NestlÃ© is the latest company to slap some nutrients (or in this case probiotics) in a product, call it “functional food,” and market it to shoppers as a healthy and smart product. Last week, the FTC got the company to agree to stop claiming that its chocolate Boost Kid Essentials–which comes with a straw lined with probiotic bacteria (mmm delicious!)–will do things like protect them from diarrhea and improve school attendance rates. The FTC says the claims aren’t substantiated with adequate scientific research.
BP has announced that it will change the way claims are processed in order to speed up the time it takes for money to get to oil-soaked small businesses that are no longer able to function. Under federal law, BP has an obligation to pay for a range of losses, including property damage and lost earnings, says the AP. There has been a growing tide of complaints alleging that the oil giant is dragging its feet when it comes to paying these claims.
If you want to buy environmentally friendly products when you’re out shopping, you’ll find plenty of options these days. The trouble is that “green,” like “organic,” is considered a very loose concept by lots of manufacturers. The Chicago Tribune put together a list of ways you can spot the fakes on your next shopping trip. Here’s an easy rule of thumb: the words eco, earth, green, friendly, gentle and kind are all frequently used to give the impression of being environmentally friendly, but they’re essentially meaningless marketing words.
A woman in Philadelphia says her neighbor just laughs every time he sees her now, because his insurance company refused to pay a claim on her car that he hit. The company told her that the man won’t answer his phone, so there’s nothing they can do. Update: Right after I posted this, the OP emailed with an update. See the bottom of the post.
My suitcase had been opened, my jewelry bag unzipped, and my fine jewelry (gold, diamonds, sapphires) had been hand picked out of the jewelry bag and the inexpensive jewelry (plastic, glass, metal) left strewn across my belongings inside my suitcase.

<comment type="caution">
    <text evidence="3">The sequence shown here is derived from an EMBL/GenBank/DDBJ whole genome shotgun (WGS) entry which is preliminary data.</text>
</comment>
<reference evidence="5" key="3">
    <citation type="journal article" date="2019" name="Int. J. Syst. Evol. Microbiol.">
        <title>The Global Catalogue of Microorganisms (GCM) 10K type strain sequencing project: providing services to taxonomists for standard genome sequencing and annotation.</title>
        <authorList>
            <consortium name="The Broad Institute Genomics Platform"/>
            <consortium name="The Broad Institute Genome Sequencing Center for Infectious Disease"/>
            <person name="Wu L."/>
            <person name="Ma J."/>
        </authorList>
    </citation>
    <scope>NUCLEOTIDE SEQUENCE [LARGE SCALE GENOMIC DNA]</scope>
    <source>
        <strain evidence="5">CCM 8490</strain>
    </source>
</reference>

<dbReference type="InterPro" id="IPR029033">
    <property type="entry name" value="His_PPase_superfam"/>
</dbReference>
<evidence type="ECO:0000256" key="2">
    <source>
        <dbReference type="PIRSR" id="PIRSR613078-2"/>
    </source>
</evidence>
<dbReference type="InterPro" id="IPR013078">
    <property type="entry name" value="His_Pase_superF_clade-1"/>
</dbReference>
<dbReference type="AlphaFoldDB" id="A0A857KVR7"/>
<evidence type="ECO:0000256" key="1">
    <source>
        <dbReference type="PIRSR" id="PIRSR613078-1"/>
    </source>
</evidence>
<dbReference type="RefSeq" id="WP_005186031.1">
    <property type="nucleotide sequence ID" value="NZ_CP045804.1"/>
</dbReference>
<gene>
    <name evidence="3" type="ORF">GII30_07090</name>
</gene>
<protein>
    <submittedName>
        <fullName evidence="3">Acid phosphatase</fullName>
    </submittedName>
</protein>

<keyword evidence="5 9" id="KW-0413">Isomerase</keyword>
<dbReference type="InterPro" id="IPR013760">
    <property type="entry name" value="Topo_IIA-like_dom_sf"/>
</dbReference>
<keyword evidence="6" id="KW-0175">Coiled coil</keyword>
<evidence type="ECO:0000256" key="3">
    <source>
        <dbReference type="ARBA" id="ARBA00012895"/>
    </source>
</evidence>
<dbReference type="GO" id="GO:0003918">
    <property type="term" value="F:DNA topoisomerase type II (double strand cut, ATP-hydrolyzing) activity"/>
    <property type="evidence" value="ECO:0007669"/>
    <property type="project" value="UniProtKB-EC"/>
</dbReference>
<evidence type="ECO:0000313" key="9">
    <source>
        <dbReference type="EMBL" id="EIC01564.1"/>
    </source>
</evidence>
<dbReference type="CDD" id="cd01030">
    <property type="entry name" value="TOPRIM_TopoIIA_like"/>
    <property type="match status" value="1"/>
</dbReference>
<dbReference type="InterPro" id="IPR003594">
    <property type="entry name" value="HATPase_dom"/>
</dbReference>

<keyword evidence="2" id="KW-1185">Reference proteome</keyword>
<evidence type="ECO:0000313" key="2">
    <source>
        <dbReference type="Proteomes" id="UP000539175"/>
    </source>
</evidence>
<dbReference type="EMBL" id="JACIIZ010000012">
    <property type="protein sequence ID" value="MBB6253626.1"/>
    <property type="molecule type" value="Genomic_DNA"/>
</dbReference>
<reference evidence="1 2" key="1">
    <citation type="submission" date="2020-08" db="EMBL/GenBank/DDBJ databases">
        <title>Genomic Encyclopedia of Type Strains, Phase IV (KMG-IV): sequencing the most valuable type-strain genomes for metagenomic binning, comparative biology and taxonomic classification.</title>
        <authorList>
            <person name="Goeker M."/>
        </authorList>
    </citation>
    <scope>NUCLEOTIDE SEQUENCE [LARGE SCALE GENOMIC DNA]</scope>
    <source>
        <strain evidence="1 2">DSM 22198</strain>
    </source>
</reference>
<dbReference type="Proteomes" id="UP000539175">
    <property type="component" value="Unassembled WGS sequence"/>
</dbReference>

Verizon's New Marketing Pitch: Squirrels Eat Old Phone Lines So Upgrade To FiOS For Guaranteed Service!
Verizon told Debbie that upgrading to FiOS was the only way to guarantee uninterrupted phone service because apparently, Verizon’s old copper lines are no match for the insatiable appetite of copper-munching squirrels. Never mind that FiOS doesn’t work during a blackout for more than a few hours, or that Debbie’s problem had nothing to do with hungry squirrels…
Settlers Life Insurance Denies Claim For Widow Of Gunshot Victim Due To Pre-Existing Medical Condition
At Settlers Life Insurance, being shot in the back by unknown assailants is trumped by Hepatitis C, and they won’t pay your benefits. According to the lawsuit filed last week (pdf), Curtis McCraw held a life insurance policy with Settlers Life Insurance at the time of his murder in April 2008. When his wife Stephanie McCraw attempted to claim the Accidental Death Benefit, Settlers denied her claim because her husband had “a pre-existing liver condition.” We knew Hepatitis was bad, but we didn’t know it could pull out a gun and shoot you. We wonder if Hepatitis C is what really killed Kennedy.